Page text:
On the Saturday after Thanksgiving I went with a friend to the Marin Headlands. If it had been rain-free we planned to go to Hawk Hill, because the migration is in full swing and Hawk Hill is part of the flyway.
It was not rain-free.
We hit squalls of driving rain all the way down. It was a little stressful driving, but also reassuring and nostalgic. This was a cool day – temps about 57 degrees – with gray-white bundles of clouds and cold, driving rain that would beat on the car, or us, for ten or fifteen minutes, then fade, letting in sunlight. It was like the old pre-drought days, when we got rain in winter. I was cold but I loved it.
Traffic on 101 southbound was heavy, and traffic on the headlands, even heavier. After a little while my friend, who is also retired, exclaimed, “Oh! Saturday after Thanksgiving!” Yes, those out-of-state relatives who came for the holiday were going to get a view of the bridge come rain, shine, earthquake or typhoon.
To get to the headlands you can drive through Sausalito, or take the last exit southbound before the Golden Gate Bridge, which is what we did. The road up to Hawk Hill and the Bonita lighthouse was closed due to weather, so we went to the Marine Mammal Center. As it turned out, we could not have come through Sausalito because they had closed the tunnel due to the weather.
The Center is open to visitors from 10:00 am to 5:00 pm every day except Thanksgiving, Christmas and New Year’s. It is primarily a rescue center and hospital; it’s also a research facility and educational center. We paid for a docent-led tour, even though they told us they only had five “guests” at the moment and four of them were being kept out of sight of humans. Of those four, three would be disturbed by human interaction, and one had an eye injury; even the watery sunlight we were getting would cause her pain. In the front pen was a male elephant seal pup who had been brought in seriously underweight. He was being fed to get him up to weight (300 pounds). He was resting on a heated pad when we saw him.
Many of the animals they treat are pups. The steadily warming ocean has driven many varieties of fish either deeper into the water or farther from shore. This means mother pinnipeds and other marine animals must take longer to hunt for food for their pups, leaving the pups alone longer. Sometimes, they wander off in search of food themselves and wind up in places that are alien to them, like apartment complexes or restaurants.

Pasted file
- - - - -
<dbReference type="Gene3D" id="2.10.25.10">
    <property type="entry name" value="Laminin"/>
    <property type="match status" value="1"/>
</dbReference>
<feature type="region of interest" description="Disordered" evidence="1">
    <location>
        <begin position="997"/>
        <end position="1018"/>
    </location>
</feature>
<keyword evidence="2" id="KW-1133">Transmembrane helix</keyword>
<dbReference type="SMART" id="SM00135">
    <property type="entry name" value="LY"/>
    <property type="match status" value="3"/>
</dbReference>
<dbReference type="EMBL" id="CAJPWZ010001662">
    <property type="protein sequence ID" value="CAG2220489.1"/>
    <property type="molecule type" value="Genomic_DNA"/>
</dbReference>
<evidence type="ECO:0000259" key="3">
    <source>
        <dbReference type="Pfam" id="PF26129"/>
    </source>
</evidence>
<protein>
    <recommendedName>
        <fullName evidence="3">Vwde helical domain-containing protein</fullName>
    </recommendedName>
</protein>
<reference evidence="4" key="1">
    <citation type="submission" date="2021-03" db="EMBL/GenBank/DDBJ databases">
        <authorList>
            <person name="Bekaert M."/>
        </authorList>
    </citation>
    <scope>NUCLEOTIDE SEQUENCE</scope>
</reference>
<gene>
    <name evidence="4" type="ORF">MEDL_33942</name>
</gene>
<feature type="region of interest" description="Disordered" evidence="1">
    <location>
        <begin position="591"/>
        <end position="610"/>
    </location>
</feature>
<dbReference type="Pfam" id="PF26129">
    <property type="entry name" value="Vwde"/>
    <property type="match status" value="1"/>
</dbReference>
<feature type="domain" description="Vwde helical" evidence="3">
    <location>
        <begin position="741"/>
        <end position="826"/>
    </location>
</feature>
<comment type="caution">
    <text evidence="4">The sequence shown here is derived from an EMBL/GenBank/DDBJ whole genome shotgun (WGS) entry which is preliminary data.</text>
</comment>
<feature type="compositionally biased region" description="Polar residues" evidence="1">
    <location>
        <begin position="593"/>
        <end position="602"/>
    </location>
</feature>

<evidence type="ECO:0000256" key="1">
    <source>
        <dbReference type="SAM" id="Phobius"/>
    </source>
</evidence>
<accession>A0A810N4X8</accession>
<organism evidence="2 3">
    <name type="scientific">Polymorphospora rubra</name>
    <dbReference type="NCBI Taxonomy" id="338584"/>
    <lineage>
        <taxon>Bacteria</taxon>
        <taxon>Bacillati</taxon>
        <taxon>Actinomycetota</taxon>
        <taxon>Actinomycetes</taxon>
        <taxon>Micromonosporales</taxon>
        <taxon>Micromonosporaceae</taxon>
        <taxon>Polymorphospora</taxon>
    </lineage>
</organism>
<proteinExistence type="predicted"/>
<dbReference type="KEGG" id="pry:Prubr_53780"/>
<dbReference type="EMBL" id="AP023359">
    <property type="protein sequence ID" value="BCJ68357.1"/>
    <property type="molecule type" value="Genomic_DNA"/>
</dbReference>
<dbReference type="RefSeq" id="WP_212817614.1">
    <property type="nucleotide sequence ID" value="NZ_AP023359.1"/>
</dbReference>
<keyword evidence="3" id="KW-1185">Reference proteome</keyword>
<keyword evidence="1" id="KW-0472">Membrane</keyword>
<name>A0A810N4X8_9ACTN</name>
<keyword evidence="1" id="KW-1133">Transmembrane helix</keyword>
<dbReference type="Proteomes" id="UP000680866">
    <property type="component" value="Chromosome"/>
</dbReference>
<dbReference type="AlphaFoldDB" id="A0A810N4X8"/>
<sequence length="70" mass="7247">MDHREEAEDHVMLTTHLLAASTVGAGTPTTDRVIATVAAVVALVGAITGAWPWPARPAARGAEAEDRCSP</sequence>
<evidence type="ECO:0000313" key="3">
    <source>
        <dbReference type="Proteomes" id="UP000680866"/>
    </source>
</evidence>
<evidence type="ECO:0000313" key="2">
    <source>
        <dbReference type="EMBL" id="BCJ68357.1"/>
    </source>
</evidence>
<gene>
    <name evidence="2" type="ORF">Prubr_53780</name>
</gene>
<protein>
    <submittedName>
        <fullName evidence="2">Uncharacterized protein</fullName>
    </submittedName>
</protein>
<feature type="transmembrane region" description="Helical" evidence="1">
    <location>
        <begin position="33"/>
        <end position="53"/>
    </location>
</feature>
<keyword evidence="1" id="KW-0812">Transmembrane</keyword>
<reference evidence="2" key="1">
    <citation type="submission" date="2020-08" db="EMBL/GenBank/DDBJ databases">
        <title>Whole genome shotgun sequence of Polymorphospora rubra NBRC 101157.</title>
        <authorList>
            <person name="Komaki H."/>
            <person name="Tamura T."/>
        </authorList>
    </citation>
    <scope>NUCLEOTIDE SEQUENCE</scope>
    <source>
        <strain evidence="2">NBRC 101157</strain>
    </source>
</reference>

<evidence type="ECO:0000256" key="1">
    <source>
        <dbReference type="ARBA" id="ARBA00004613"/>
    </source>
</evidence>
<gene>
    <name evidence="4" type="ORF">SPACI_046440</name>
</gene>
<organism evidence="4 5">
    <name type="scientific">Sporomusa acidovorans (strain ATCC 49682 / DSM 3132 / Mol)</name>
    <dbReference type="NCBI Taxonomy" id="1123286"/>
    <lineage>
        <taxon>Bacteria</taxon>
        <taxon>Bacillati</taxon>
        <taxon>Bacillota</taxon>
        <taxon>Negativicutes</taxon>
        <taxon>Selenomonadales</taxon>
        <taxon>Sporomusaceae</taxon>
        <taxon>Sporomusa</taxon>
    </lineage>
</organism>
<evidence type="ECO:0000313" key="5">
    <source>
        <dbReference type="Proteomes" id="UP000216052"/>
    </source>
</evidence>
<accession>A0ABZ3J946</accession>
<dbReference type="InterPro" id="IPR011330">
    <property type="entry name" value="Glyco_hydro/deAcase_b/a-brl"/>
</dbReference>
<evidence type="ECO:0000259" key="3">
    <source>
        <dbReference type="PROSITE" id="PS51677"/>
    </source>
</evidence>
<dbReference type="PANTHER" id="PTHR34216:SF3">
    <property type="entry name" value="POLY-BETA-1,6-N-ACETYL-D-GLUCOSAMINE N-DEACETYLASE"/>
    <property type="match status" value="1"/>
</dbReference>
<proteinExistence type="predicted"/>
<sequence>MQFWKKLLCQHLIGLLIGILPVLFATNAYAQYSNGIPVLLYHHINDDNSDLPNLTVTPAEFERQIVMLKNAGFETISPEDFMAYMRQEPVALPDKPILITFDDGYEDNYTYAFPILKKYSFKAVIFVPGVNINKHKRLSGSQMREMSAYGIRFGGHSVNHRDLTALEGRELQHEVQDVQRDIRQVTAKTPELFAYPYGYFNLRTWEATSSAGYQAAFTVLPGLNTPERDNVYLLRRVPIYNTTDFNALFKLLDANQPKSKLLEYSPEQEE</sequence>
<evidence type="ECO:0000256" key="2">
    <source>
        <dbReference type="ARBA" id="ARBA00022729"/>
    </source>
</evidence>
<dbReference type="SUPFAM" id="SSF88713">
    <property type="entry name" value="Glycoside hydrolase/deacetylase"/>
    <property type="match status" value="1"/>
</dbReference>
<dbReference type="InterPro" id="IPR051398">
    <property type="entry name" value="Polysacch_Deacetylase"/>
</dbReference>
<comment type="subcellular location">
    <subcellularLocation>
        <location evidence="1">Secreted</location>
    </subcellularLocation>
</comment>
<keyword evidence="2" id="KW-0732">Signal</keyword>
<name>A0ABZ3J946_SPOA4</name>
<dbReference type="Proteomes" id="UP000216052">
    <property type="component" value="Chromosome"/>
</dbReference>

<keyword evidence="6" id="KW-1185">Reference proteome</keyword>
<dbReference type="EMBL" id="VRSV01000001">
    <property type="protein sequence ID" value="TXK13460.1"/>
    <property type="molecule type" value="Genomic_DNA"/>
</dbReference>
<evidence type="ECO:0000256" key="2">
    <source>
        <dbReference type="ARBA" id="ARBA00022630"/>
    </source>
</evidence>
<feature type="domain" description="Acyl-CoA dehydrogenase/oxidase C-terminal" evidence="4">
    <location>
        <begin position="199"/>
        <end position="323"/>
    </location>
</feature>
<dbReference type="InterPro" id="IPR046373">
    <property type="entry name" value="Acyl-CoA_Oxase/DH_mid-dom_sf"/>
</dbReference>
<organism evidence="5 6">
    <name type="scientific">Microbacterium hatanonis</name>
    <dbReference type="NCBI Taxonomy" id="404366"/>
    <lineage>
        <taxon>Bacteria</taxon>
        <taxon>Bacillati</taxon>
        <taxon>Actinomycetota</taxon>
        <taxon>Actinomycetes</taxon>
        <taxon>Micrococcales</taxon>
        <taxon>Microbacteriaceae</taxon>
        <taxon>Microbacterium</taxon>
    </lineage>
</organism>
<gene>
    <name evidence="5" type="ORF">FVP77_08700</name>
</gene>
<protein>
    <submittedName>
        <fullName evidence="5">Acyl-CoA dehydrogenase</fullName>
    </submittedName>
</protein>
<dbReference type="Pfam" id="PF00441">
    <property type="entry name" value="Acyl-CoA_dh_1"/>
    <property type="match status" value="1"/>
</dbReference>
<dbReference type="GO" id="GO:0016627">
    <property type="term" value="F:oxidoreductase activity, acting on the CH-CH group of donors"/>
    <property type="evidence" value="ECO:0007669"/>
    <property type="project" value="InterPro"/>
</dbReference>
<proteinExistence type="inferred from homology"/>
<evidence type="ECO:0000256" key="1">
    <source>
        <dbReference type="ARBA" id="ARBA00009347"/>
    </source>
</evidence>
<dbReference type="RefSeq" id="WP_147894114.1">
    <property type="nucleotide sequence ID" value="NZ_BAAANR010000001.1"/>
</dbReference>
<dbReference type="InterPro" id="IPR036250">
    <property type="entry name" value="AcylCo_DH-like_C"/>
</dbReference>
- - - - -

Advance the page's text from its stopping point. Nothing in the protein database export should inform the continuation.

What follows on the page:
Our cheerful docent described the “fish milkshakes” that the youngsters eat at the center; emulsified fish, milk (she didn’t say what kind of milk) with nutrients and vitamins added. They are fed via a large soft plastic syringe and a feeding tube. Later, young animals are taught to catch fish and before they are released, live fish are dumping into the large pool where they stay. Their release rate is good, and she said they don’t see a lot of animals come back.
They do, she said, get an otter now and then. Otters are transported immediately to Monterey Bay Aquarium, where the experts work.
Besides hunger, ocean trash, particularly plastic, is a major hazard for ocean mammals. They get many mammals with permanent injuries because a ring of plastic from a six-pack got onto a flipper or their neck, and remained there. Additionally, they rescue animals who escaped from sharks but have wounds; or escaped from boat propellers.
The center is also a national research center. Here is their website.
They take donations, they have a great gift shop. This is an informative and pretty outing if you live in the bay area. Afterwards, you can drive down and walk on the beach, weather permitting, or go to the Headlands Visitor Center. We drove over to the other side, just to get a look at the city and the Golden Gate Bridge, and that’s when we saw the rainbow.